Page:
Prof. Masahiko Shimada

Prof. Shimada

ISP2012 Lecture Course Abstract:

Contemporary Orofacial Pain Management

The objective of this presentation is to introduce the Orofacial Pain Clinic of the University Hospital of Dentistry at Tokyo Medical and Dental University.

The diseases and symptoms we manage in orofacial pain clinic are pain, abnormal sensation, sensory paralysis and motor paralysis.

In particular, we manage all forms of pain in the oral and maxillofacial region, including intractable pain related to dental treatment such as neuropathic pain, atypical odontalgia, atypical facial pain and so on. 
 Prior to the treatment, the comprehensive pain history of the pain problem is an important part of the clinical assessment process. The clinician must inquire about localization, quality, intensity, duration, frequency, triggering factors, improving factors and associated signs and symptoms. A careful pain description is important since several orofacial conditions are diagnosed only upon specific pain features.

Based on physical examination and laboratory tests, diagnosis is performed.

The causes of chronic pain are generally divided into three kinds of pain; nociceptive pain, neuropathic pain and psychogenic or psychiatric pain.

The pain caused by nerve injury is difficult to be control with medications such as anti-inflammatory agents and antibiotics. Medications recommended to use for the neuropathic pain are antidepressants, calcium channel a2-d ligands, topical anesthesia, opioid agonists tramadol and so on[1]. In our clinic, many medicines such as antidepressants, anticonvulsants, and anti-anxiety medications are usually used in the treatment of these patients, together with cognitive-behavioral treatment.  The kampo, Japanese traditional medicine and acupuncture therapy were also used. In addition, we provide photo dynamic therapy and AC iontophoresis.

The transdermal drug delivery can be enhanced by chemical and physical enhancement systems; iontophoresis is one of the physical enhancement systems with electrical energy[2,3]. Two electrodes are placed apart from each other on the skin, and charged drugs are transported through the skin by the principle of electrophoresis.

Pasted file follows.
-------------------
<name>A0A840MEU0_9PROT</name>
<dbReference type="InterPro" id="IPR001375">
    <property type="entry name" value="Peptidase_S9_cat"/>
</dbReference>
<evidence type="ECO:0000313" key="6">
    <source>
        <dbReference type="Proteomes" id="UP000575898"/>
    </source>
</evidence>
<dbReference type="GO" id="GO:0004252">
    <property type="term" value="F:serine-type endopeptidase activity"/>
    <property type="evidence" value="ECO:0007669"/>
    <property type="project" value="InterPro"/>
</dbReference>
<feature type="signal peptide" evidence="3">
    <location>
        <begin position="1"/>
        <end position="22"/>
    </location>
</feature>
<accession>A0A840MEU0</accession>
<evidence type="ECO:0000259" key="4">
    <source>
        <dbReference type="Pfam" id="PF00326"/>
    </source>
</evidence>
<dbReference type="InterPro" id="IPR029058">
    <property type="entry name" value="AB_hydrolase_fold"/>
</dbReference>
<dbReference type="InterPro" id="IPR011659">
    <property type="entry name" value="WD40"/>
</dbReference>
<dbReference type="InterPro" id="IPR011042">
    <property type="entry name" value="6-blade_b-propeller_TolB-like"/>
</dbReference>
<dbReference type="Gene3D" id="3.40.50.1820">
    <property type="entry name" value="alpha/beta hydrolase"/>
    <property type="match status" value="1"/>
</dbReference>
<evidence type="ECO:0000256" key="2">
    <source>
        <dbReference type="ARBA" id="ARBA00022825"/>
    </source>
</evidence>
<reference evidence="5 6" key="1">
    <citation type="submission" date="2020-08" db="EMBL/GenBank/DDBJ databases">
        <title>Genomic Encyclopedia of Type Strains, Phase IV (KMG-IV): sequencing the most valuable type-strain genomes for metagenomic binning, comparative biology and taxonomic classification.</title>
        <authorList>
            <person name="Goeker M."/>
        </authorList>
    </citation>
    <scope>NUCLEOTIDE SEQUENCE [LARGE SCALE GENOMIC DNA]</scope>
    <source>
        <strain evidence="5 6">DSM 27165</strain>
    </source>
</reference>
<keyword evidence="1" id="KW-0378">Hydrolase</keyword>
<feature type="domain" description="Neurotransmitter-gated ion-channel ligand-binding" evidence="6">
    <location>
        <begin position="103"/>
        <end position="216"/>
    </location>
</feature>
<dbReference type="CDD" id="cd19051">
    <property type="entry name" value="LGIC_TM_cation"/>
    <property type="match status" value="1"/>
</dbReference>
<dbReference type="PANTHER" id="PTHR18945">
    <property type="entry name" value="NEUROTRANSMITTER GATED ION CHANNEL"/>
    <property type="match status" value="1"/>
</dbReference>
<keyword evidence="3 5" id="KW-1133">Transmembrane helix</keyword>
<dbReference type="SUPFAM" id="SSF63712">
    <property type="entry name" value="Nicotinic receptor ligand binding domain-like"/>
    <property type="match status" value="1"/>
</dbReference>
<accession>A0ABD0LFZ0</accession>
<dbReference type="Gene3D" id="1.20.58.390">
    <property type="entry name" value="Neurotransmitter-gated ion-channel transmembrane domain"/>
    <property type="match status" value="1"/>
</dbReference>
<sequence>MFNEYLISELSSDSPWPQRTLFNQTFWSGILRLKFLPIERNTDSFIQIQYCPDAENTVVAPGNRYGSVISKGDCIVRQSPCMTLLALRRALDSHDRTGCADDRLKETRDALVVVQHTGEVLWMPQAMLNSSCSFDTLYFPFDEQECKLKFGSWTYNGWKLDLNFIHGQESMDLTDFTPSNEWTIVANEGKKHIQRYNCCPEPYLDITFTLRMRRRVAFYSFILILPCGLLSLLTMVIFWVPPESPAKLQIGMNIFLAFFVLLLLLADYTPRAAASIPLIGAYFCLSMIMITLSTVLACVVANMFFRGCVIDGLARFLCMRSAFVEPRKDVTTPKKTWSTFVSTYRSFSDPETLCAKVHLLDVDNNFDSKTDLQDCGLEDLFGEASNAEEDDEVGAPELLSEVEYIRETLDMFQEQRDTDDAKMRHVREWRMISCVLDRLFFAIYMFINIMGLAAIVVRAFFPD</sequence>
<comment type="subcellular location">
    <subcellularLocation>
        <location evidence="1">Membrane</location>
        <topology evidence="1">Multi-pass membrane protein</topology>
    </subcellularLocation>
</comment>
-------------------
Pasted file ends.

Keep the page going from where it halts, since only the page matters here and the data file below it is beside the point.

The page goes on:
Direct current (DC) is normally used in iontophoresis, but it often causes skin irritations, burns and inflammation. In order to avoid these inferiorities of DC iontophoresis, we clinically apply the alternating current (AC) iontophoresis in our department, with 4% lidocaine hydrochloride as treatment for neuropathic pain in the oral and maxillofacial region.

Atypical Odontalgia is a poorly understood chronic pain disorder that presents as a persistent pain in apparently normal teeth and adjacent oral tissues. In addition, atypical facial pain is a persistent pain in the face or intraoral region that does not fit into the diagnostic criteria associated with specific orofacial pain disorders. In orofacial pain clinic of our university hospital of dentistry, we have applied acupuncture, pharmacotherapy and psychotherapy so on for 915 patients with atypical odontalgia or atypical facial pain.

(References)

  1. RH. Dworkin, AB. et al “Recommendations for the pharmacological management of neuropathic pain: an overview and literature update,” Mayo Clin Proc., vol. 85 no. 3 Suppl., pp. S3-14, 2010.
  2. N. Higo, “Recent trend of transdermal drug delivery system development,” Yakugaku Zasshi, vol. 127, no. 4, pp. 655-62, 2007.
  3. Y. N. Kalia, A. Naik, J. Garrison, and R. H. Guy, “Iontophoretic drug delivery,” Adv Drug Deliv Rev., vol. 56, no. 5, pp. 619-658, 2004.

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